4 Investigates: New Mexico county pays man $3.75M after sheriff shoots him in the head while driving a tractor

[anvplayer video=”5096150″ station=”998127″]

*The video may be disturbing to some viewers.*

ROOSEVELT, COUNTY, N.M. — Roosevelt County recently settled a case for $3.75 million after Sheriff Malin Parker shot an unarmed man in the head who drove a tractor in circles in an empty field. While the attorney representing Roosevelt County denies the sheriff acted wrongly, the injured man hopes this settlement sends a message to law enforcement leaders that resorting to lethal action should be a last resort option.

In a lawsuit filed in federal court, the suit states in January 2018, James McFarlin and his wife had an argument. While McFarlin was distraught, he took a front-end loader and rammed it into the family car.

“He goes from smashing their personal property to driving the front-end loader across some public roads into about 120 acres of fields,” said McFarlin’s attorney Shannon Kennedy.

The suit states the Roosevelt County Sheriff’s Department began a low-speed pursuit, chasing McFarlin in circles as he drove at about 5 mph in a circle in an empty field. Body cam video shows the deputies were irritated that McFarlin would not stop the tractor. In their video, you can hear deputies call McFarlin a “bastard” and they encourage Sheriff Parker to ”shoot him.”

According to the suit, Sheriff Parker first used his shotgun to try to flatten the tires. But, the tractor tires were too thick and the rounds could not penetrate the metal-reinforced rubber. So the suit alleges Sheriff Parker fired at McFarlin’s head next.

“There is no crime (Mr. McFarlin) is committing in that moment and certainly no crime that warrants deadly force,” Kennedy explained.

Body cam video shows that after Sheriff Parker shot McFarlin, he did not die. McFarlin informed the deputies he was losing his hearing and he couldn’t feel his hands. At one point, McFarlin is heard saying, “I don’t know if I’m going to make it.” Eventually, McFarlin was airlifted to a trauma center in Lubbock.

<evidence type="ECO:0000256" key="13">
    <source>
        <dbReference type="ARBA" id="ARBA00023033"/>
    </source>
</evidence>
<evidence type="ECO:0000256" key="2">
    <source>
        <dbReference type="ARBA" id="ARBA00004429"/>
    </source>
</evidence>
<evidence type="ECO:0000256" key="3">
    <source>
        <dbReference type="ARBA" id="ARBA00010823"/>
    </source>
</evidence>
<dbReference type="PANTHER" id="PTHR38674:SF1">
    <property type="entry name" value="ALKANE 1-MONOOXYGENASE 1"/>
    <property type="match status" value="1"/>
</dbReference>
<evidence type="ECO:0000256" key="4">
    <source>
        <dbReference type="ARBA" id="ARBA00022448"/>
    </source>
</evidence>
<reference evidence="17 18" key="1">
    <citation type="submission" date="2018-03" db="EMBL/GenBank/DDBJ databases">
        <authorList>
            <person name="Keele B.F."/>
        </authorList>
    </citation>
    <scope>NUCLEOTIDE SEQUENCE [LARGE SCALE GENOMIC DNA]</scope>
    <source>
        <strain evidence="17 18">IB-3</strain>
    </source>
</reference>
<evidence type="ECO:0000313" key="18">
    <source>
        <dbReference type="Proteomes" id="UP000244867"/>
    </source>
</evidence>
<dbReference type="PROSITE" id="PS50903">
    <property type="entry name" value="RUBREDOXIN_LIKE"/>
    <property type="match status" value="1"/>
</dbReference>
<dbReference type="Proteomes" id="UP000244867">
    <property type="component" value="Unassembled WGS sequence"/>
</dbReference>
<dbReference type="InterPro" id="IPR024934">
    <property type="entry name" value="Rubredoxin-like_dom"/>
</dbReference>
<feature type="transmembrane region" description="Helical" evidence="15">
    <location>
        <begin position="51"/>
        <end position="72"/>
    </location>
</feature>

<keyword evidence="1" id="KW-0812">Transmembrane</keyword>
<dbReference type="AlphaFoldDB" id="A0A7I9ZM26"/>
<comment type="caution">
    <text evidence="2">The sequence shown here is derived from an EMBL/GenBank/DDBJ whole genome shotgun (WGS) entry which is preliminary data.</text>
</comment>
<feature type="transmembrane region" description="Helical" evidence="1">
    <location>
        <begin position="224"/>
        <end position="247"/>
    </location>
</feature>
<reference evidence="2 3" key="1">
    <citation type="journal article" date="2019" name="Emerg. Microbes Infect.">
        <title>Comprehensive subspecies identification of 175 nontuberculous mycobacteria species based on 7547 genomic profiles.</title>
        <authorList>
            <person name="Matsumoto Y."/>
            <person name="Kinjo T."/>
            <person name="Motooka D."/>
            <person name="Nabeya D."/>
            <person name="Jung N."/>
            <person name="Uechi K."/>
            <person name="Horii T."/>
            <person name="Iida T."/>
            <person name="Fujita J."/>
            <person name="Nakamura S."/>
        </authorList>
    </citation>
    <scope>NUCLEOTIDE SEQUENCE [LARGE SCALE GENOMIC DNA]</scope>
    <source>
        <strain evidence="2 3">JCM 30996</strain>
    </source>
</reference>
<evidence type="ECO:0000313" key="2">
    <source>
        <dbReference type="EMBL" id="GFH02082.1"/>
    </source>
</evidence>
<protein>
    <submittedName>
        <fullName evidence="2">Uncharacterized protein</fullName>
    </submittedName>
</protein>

Today, McFarlin is severely mentally disabled.

“He cannot live alone,” Kennedy said. “He’s dizzy and always in danger of falling. He has debilitating headaches. We had to establish a special needs trust and a conservator to help him through this litigation.”

The $3.75 million settlement, according to Kennedy, will pay for full-time health care for the remainder of McFarlin’s life.

Scott Hatcher, the attorney representing Roosevelt County, issued the following statement to KOB 4:

“James McFarlin sued Roosevelt County in federal district court alleging that Sheriff Malin Parker violated his 4th Amendment rights by using excessive force during a law enforcement pursuit. Mr. McFarlin stole a Volvo L70 front end loader from a nearby dairy, and after using the loader to damage his wife’s vehicle, he led Roosevelt County law enforcement officers on a 20-minute chase through farmland and public roadways. Roosevelt County and Sheriff Parker deny all liability and maintain that the Sheriff acted reasonably and lawfully under the circumstances with the intent of preventing serious bodily injury and/or death to innocent motorists and bystanders in the area whose safety was threatened by Mr. McFarlin’s actions. The lawsuit was settled out of court. The settlement reflected the risks, expense and uncertainty of proceeding to trial on the part of all parties.”

“Hopefully this will send a message throughout all the sheriff’s departments and smaller counties throughout the state of New Mexico that you have to communicate with people in crisis, you just can’t resort to deadly force,” said Kennedy.